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International Tourism in Belize – Our trip to Belize is now over and we are all home resuming our everyday lives. The trip, however, was amazing. The weather was fantastic, the setting a little piece of paradise, the guides were warm and hospitable, the food, the culture, the activities…all were top-notch. And on top of all this, I learned so much…about another way of life, about myself, about this industry, and about the students with whom I shared this experience.

Belize is considered a third world country, with tourism as its number one economic driver. There are four main historic cultures there, and we experienced all of them through our guides: Creole, Garifuna, Mayan, and Mestizo. Our guides shared their peoples’ history with us, as well as information about their own lives: growing up, family and social life, economics and industry, as well as some of their traditions and beliefs.

On our last night on the Cays, we enjoyed traditional music and dancing of the Garifuna culture, and joined in the dancing. We visited two Mayan sites, the ruins at Xunantunich and Altun Ha, and learned about their ancient culture and beliefs. From a more personal perspective, this was not only a trip to Belize, but also a trip well outside my comfort zone. I learned to kayak (including wet exits and entries in chest-high water!), snorkel, stand-up paddleboard, and experienced zip lining in the jungle canopy. I had experienced none of these adventures before. I learned that I can do lots of things if I just decide to do it.

It was also very refreshing to see people with a passion for their country and sharing it with visitors; I now feel even more enthusiastic about my home and the experience that travelers visiting Nova Scotia have. One of the biggest things I learned, however, was what an amazing group of students NSCC soon-to-be grads are. If the rest of the 2017 graduating class is anything at all like the ten students I had the privilege of sharing these ten days with, the economy and future of Nova Scotia are in great hands.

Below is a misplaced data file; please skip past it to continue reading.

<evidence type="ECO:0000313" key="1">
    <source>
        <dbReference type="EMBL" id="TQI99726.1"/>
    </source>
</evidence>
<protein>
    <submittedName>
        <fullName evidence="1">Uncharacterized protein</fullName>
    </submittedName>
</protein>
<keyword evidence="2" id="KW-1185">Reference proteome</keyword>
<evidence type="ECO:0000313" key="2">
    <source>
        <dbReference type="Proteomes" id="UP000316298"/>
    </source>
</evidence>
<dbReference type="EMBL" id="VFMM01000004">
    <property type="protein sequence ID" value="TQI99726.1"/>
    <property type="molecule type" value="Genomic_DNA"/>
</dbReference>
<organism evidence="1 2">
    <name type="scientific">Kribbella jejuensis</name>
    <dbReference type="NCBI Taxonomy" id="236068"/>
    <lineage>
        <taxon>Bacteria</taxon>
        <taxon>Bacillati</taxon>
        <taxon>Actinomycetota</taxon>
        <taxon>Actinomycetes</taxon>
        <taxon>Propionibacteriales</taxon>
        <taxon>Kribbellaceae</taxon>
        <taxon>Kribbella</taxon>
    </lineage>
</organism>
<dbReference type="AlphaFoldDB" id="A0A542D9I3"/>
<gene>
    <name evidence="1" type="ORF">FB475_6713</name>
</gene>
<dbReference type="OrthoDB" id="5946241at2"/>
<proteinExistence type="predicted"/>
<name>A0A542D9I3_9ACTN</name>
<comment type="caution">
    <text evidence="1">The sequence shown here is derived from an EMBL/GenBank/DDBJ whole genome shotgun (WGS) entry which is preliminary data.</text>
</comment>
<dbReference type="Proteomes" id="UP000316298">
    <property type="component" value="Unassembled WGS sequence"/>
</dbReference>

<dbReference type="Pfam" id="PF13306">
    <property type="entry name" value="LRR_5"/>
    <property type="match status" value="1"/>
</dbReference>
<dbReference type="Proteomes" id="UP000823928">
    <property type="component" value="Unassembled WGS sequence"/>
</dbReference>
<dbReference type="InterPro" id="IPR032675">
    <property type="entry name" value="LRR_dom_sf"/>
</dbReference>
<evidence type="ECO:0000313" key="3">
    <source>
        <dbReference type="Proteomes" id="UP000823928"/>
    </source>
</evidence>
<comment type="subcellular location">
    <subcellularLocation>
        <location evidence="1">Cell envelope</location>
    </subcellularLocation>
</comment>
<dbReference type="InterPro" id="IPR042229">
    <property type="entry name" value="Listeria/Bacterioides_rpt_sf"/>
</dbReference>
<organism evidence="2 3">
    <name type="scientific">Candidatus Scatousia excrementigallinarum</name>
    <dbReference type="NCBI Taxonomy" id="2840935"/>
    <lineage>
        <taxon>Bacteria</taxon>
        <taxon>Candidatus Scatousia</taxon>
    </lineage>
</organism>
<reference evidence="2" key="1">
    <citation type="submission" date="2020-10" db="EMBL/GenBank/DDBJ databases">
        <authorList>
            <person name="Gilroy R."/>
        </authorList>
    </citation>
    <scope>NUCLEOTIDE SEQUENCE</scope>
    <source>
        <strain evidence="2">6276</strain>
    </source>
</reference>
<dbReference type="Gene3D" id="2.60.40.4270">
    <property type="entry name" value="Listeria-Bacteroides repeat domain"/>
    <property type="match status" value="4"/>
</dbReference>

They were energetic and intelligent, outgoing and caring, excited to learn and experience new things, and a tight-knit team who helped, supported and encouraged one another and their faculty to do new and sometimes scary things. They asked meaningful questions and made insightful observations and comments. As a member of faculty, I was proud of how these ten young people represented their program, their college, and their province in another part of the world. Thank you NSCC International for making this experience and this learning possible!

Michelle Amirault

Faculty, Tourism Management

NSCC Akerley Campus

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